The arrest of Syed Ghulam Nabi Fai on spy charges in the US has highlighted a generation divide among Kashmiri separatist activists.
Elder Kashmiri separatist leaders are condemning the arrest of a Kashmiri lobbyist in Washington and are calling for demonstrations.
Mr. Fai’s arrest is unlikely to have much impact on the Kashmiri struggle for independence from India. Young people protesting through street demonstrations, Facebook, and pop culture are providing the movement’s momentum now, not the kind of foreign lobbying work done by Fai.
Fai belongs to an older generation of Kashmiri activists who are deeply enmeshed in the power politics of the region. Such elders are respected but not necessarily followed by young Kashmiris, whose tactics have actually forced India and the outside world to take a second look at the decades-old dispute.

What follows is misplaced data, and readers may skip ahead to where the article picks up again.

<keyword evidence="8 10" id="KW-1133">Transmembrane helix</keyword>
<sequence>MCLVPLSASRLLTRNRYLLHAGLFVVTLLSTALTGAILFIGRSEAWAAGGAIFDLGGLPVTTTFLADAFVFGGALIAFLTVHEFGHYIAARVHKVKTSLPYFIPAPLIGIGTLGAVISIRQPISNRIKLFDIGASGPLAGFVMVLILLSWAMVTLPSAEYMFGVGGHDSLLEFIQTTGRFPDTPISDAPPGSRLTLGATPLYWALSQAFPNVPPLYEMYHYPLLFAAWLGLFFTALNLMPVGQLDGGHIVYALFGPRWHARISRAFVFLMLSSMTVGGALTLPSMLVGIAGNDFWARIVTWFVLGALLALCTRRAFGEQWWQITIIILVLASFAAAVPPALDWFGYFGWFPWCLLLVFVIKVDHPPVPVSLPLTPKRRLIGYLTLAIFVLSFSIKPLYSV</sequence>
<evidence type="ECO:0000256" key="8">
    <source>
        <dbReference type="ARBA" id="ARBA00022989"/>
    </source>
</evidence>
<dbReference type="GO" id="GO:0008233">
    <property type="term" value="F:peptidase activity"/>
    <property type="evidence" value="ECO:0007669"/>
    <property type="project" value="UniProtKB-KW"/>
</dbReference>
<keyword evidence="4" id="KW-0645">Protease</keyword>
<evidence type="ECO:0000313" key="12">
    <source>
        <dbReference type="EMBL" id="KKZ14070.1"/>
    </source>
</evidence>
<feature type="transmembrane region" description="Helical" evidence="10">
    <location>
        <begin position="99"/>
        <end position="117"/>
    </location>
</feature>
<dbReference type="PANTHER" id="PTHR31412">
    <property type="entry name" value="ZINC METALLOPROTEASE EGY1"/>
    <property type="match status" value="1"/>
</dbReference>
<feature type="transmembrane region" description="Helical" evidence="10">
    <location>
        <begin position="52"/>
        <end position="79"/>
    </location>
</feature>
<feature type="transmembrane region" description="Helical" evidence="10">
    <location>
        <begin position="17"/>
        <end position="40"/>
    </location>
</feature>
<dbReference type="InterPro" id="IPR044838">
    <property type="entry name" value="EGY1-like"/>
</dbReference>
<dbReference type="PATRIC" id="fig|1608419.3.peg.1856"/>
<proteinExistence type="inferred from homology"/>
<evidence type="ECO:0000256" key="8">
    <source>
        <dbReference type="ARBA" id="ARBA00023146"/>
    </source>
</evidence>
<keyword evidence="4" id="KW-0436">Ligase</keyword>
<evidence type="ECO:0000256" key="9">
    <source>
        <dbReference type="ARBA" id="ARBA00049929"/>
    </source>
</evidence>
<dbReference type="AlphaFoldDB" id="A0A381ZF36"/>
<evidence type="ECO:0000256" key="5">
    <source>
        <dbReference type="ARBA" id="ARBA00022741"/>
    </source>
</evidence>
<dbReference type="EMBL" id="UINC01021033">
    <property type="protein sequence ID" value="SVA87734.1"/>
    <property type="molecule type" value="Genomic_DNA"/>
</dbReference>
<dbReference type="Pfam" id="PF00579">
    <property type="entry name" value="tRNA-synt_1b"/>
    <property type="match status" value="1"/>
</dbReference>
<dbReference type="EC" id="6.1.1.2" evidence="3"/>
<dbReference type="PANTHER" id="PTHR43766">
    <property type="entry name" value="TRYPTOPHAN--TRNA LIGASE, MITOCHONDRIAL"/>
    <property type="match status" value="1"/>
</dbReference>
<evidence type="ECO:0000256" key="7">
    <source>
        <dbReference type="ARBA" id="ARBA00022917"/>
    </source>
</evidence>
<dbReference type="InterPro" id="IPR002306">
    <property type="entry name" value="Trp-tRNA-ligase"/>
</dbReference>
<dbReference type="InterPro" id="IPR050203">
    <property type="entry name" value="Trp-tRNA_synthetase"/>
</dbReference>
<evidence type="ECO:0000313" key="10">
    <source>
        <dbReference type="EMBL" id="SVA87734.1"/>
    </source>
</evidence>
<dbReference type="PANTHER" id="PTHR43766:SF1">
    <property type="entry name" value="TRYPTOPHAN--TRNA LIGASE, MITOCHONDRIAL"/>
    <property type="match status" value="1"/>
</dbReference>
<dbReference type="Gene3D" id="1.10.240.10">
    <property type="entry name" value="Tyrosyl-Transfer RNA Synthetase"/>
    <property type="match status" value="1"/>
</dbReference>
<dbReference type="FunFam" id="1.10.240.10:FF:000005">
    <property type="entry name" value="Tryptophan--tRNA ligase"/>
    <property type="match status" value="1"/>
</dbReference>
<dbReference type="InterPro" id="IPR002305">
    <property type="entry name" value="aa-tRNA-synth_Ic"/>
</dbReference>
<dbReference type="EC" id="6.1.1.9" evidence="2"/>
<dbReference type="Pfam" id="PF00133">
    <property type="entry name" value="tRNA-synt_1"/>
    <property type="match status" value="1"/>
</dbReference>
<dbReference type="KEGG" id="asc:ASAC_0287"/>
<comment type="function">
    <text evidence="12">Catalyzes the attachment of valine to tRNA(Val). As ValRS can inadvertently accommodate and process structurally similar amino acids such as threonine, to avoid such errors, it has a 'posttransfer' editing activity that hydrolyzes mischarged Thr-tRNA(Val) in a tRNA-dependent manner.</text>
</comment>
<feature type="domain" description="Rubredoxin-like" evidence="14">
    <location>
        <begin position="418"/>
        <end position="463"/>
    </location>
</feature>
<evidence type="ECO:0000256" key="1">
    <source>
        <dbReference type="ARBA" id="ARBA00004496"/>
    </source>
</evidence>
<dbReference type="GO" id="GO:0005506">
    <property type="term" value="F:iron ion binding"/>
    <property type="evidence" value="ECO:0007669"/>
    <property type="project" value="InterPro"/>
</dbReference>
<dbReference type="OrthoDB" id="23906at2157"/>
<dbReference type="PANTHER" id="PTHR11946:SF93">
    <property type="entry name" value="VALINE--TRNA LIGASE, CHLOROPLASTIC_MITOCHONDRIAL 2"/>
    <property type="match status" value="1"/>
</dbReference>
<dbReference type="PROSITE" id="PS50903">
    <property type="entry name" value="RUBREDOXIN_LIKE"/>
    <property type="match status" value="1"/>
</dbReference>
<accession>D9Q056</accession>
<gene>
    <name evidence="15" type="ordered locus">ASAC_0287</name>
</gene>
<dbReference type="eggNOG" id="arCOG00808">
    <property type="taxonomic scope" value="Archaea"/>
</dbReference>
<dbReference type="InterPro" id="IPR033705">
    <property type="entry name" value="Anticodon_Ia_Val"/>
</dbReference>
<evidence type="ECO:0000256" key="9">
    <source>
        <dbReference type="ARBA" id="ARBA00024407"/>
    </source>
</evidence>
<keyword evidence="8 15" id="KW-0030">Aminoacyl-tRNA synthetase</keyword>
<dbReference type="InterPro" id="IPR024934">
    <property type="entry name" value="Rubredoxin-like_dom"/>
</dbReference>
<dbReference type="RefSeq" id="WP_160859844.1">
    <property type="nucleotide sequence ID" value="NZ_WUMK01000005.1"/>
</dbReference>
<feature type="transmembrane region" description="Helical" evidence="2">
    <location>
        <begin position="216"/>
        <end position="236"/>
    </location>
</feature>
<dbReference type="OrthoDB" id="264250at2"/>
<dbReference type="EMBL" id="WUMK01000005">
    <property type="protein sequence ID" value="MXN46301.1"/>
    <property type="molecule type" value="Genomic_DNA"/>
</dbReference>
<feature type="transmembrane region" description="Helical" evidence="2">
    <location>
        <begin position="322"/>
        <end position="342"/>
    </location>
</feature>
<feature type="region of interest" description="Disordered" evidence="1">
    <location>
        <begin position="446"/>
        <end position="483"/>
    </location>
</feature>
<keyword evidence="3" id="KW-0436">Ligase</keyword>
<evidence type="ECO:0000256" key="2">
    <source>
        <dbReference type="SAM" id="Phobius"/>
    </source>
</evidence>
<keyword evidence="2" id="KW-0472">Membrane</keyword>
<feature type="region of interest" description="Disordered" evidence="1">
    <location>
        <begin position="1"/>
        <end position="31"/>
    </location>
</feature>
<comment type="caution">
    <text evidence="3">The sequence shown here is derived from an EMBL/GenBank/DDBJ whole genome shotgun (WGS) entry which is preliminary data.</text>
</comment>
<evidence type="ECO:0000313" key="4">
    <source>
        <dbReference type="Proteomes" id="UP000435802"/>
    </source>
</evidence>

“I believe that the kind of work that Fai was doing belongs to a different time,” says Sanjay Kak, a Kashmiri filmmaker and editor of the new book “Until My Freedom Has Come: The New Intifada in Kashmir.” Fai’s work mostly consisted of organizing conferences, lobbying Congress, and connecting opinion makers on Kashmir.
“I’m not saying that kind of politics is over, but people also realize that a new image will come out,” of the media reports on the new youth uprisings, says Mr. Kak. “If it was only about lobbyists and PR outfits, [Kashmir] would go to the highest bidder. It doesn’t work like that.”